At Bergen County Special Services School District, LoCascio oversees comprehensive programming for youth who are deaf and hard of hearing and their families. “We offer two tracks: one is for total communication, so if a family chooses to have a child utilize total communication, which includes ASL, we can support that through this track,” she explained. “Another is an auditory and spoken language track for those families who choose a listening and spoken language outcome in their child’s education.” She hopes that the importance placed in the Deaf Student’s Bill of Rights on making families aware of all placement options for their child simultaneously increases awareness of their options to select or blend approaches.
Community and Culture are CriticalGiven the expansiveness of Bergen County Special Services School District’s programs, students who are deaf and hard of hearing have opportunities to interact with their peers — another emphasis of the Deaf Student’s Bill of Rights. Other specialized programs at the Lake Drive program and the Marie Katzenbach School for the Deaf also build large communities of deaf and hard of hearing learners and celebrate deaf culture.
Although the Marie Katzenbach School for the Deaf is centrally located in Trenton, traveling that far or enrolling in its residential program is not ideal for all students and their families. The good news is that professionals and services exist throughout the state, with the NJDOE focused on increasing collaboration to better serve the deaf and hard of hearing community — in all pockets of the state.
Ocean City’s Andersen said that her ideal is for every region to collaborate and pool resources to ensure that students who are deaf and hard of hearing are together for educational programming and extracurricular activities. “It’s so important for deaf and hard of hearing students to embrace deaf culture, to fully be themselves and have shared experiences with their peers, as well as role models,” she said. “I’m hopeful that we can intentionally shift the focus on what is best for the academic, social and emotional success of the child despite the pressures on school leaders and school boards to keep financial costs down.”
Funding Sources, Partners Help Districts Serve Students Even those asserting that hearing loss is not a learning disability strongly advocate for their students to have IEPs to receive specialized programs and services through the Individuals with Disabilities Education Act (IDEA). They emphasize that without such accommodations, the students will not get equal access to learning the curricula.
According to the NJDOE, school districts may use their allocated IDEA funds to support services and programming for students who are deaf or hard of hearing. Additionally, Special Education Extraordinary Aid is available to support special education students whose IEPs require the provision of one or more intensive services, which may include an educational interpreter that is required for more than 50 % of the instructional day. Districts with costs exceeding the state’s threshold can apply for reimbursement up to a specific amount for the cost of the intensive service.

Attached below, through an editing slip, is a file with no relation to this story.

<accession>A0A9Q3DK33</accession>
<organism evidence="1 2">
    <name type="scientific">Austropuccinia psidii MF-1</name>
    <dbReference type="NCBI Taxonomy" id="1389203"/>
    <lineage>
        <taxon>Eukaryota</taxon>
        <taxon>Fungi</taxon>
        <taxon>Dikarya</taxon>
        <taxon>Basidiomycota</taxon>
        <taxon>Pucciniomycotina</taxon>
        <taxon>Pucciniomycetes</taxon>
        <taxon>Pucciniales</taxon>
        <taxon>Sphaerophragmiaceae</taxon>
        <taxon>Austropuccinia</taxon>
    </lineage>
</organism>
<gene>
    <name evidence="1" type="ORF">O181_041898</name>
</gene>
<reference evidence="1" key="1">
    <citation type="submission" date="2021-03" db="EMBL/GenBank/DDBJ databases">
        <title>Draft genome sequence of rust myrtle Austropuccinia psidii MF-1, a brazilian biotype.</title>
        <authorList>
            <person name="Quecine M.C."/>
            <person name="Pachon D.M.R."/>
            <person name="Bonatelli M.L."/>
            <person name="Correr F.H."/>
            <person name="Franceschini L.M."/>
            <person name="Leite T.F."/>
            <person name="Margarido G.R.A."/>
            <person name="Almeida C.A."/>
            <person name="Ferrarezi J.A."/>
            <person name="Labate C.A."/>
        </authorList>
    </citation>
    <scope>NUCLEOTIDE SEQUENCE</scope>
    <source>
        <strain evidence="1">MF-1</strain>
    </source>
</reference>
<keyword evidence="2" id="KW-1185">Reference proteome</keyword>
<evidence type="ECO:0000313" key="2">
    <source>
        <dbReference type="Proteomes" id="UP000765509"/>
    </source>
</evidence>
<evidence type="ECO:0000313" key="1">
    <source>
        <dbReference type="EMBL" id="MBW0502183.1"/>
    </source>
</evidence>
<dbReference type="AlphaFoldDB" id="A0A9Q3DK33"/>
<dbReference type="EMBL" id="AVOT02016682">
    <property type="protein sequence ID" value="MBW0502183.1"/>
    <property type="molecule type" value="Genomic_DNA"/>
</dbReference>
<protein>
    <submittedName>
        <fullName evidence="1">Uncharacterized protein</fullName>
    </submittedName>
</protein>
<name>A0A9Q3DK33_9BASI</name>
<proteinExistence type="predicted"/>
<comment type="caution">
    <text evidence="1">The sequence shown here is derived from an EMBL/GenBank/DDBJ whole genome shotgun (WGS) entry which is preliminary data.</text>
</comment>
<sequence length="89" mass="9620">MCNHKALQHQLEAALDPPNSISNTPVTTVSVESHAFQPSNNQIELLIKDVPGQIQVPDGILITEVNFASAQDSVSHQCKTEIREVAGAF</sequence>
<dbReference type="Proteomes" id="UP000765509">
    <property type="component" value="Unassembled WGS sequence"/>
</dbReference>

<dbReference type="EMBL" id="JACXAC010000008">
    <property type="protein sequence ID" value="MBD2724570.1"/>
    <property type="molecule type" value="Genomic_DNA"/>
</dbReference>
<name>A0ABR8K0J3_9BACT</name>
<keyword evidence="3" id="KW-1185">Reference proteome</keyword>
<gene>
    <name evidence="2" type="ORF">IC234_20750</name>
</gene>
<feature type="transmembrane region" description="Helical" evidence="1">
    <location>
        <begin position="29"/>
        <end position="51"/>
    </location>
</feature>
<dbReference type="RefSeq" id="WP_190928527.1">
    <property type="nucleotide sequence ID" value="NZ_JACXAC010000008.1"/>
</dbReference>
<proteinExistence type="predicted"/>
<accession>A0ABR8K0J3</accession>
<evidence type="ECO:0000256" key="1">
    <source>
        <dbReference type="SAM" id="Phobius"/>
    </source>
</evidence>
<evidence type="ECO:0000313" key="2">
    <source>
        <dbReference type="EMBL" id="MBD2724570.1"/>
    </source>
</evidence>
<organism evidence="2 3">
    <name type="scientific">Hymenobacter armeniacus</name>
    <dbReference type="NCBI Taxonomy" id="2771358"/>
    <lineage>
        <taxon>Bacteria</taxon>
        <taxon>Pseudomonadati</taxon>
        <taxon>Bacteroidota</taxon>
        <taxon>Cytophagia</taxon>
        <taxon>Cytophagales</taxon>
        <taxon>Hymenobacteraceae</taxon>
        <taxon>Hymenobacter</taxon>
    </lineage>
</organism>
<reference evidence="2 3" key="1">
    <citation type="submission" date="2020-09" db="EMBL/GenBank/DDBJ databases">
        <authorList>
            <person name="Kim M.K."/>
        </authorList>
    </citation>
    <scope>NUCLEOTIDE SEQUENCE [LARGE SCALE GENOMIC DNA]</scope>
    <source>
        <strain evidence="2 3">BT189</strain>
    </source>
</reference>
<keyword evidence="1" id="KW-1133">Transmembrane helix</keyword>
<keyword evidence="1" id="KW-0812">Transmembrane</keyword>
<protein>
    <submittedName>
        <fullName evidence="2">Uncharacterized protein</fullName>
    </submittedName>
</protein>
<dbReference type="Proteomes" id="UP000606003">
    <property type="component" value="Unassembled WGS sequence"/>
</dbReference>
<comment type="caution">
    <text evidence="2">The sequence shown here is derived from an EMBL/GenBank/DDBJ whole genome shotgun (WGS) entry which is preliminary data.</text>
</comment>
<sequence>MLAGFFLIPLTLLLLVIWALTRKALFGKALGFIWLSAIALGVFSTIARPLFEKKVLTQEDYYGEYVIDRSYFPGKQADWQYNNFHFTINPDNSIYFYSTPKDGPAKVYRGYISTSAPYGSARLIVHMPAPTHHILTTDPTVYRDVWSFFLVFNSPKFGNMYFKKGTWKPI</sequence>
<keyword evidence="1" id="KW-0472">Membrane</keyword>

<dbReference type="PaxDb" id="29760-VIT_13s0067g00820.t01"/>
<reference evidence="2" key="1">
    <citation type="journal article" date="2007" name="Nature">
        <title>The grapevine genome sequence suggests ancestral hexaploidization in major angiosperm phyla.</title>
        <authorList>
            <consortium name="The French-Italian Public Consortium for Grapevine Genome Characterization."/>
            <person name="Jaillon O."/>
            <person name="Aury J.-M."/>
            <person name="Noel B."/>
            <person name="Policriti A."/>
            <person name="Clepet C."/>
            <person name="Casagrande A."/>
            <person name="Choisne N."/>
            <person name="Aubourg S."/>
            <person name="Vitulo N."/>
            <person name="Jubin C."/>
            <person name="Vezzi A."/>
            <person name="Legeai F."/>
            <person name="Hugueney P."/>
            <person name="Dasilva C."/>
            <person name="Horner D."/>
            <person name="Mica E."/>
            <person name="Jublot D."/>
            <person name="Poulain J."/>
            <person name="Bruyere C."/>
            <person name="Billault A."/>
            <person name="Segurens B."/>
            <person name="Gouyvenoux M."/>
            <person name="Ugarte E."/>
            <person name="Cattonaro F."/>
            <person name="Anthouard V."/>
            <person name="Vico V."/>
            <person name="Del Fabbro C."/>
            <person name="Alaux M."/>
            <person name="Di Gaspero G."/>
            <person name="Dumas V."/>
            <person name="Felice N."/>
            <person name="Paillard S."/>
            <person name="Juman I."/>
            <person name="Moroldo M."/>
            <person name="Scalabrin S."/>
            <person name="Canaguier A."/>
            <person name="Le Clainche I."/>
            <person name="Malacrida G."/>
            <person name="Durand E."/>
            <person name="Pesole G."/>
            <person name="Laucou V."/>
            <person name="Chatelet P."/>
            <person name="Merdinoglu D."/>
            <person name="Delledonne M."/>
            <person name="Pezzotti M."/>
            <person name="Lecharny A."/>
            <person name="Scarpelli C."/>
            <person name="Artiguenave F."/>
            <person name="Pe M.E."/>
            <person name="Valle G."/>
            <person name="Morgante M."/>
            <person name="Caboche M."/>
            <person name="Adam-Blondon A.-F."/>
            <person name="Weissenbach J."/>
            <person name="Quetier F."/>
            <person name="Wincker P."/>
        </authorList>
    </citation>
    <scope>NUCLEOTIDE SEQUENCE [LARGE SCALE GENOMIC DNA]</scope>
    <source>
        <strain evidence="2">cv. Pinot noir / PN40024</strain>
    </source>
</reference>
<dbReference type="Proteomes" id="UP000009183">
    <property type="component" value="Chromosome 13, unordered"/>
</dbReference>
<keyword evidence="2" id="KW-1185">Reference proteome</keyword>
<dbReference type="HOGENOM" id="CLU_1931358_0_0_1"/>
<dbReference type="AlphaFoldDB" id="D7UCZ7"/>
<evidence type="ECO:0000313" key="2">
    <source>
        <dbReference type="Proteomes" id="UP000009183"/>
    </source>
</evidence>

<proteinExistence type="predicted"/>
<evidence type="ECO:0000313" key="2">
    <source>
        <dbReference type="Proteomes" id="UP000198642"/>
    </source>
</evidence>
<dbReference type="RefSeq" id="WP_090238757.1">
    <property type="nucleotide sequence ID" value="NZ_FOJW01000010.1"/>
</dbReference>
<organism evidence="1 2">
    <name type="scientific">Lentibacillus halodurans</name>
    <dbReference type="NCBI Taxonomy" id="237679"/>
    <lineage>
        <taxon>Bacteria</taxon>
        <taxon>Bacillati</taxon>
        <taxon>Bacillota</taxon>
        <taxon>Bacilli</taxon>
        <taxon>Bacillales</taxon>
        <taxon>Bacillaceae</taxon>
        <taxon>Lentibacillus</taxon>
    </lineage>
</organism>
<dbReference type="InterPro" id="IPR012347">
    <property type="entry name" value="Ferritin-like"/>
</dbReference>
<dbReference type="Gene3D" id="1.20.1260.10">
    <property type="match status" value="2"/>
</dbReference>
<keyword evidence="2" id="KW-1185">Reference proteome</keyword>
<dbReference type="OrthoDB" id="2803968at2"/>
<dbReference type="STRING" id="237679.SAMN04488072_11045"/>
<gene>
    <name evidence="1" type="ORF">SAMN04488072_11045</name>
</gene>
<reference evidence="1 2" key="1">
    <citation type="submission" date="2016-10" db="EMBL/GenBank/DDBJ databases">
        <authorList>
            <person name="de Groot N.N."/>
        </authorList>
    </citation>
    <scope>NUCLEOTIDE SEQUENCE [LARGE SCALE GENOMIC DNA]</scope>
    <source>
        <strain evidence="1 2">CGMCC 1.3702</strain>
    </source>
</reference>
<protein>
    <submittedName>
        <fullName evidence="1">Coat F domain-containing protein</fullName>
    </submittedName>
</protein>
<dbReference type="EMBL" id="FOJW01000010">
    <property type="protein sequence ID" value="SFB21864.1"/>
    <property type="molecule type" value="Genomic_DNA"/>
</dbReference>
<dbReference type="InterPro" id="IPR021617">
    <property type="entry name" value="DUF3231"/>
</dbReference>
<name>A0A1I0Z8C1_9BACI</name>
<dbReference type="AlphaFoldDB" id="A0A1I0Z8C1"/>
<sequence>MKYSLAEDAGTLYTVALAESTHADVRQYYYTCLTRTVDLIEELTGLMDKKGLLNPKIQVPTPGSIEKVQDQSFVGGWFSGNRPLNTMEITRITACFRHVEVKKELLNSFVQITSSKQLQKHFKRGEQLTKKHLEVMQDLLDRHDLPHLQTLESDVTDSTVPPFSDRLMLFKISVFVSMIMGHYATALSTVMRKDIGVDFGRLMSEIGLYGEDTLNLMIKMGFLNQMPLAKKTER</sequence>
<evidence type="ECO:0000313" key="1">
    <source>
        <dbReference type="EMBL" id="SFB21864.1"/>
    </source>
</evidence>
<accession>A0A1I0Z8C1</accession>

Dr. Howard Lerner, superintendent of Bergen County Special Services School District, also serves as chairman of the New Jersey Joint Council of County Special Services School Districts, which includes the state’s eight county special services school districts. He encourages public school districts to visit the Joint Council’s website, to find deaf and hard of hearing services in their region, emphasizing the Joint Council’s goal “to provide specialized placements and offer cost-effective shared services for local districts to help all students reach their greatest potential.” He noted that many of the county special services districts also have experts in place to help their regional public partners navigate the standards in the Deaf Student’s Bill of Rights. “We are all partners when it comes to educating New Jersey’s students.”
State Champions Best PracticesThe NJDOE has set the tone for collaboration among those serving the deaf and hard of hearing community across the state. It previously facilitated a Deaf Education Advisory Group to create a set of recommendations to the commissioner of education to ensure educational equity for students who are deaf or hard of hearing, through the provision of a continuum of programs and services in New Jersey.
Next, look for the NJDOE to hold biannual administrators’ roundtable meetings to support programs and school districts, and for educators to share best practices and ideas on how to provide students who are deaf or hard of hearing with a range of services, including those in areas that may be underserved.
In the meantime, the NJDOE’s Wendy Eufemia continues her tour throughout the state. She is working closely with colleague Kara Rogers, the NJDOE’s educational consultant for students who are deaf or hard of hearing. Rogers provides technical assistance at the student level, including classroom observations, staff professional development and accommodations guidance.
Initial Steps to Serve Deaf and Hard of Hearing Students According to Eufemia, when a student who is deaf or hard of hearing first enters a school district, the child study team should work through the process of determining if the student requires an IEP or 504 Plan, and the type of programming and accommodations needed. Districts should use the Deaf Student’s Bill of Rights to guide their decision making. One aspect that may challenge districts as they implement the Deaf Student’s Bill of Rights is the communication plan that they’ll need to include in the student’s IEP or 504 Plan. The NJDOE is in the process of creating a New Jersey Communication Plan sample template to assist districts with this requirement.
Eufemia encourages districts to reach out to her at firstname.lastname@example.org with questions about not only the communication plan, but anything else related to serving deaf and hard of hearing students. Additionally, she recommends the publication “Optimizing Outcomes for Students who are Deaf or Hard of Hearing: Educational Service Guidelines” from the National Association of State Directors of Special Education (NASDSE), 2018, which is online.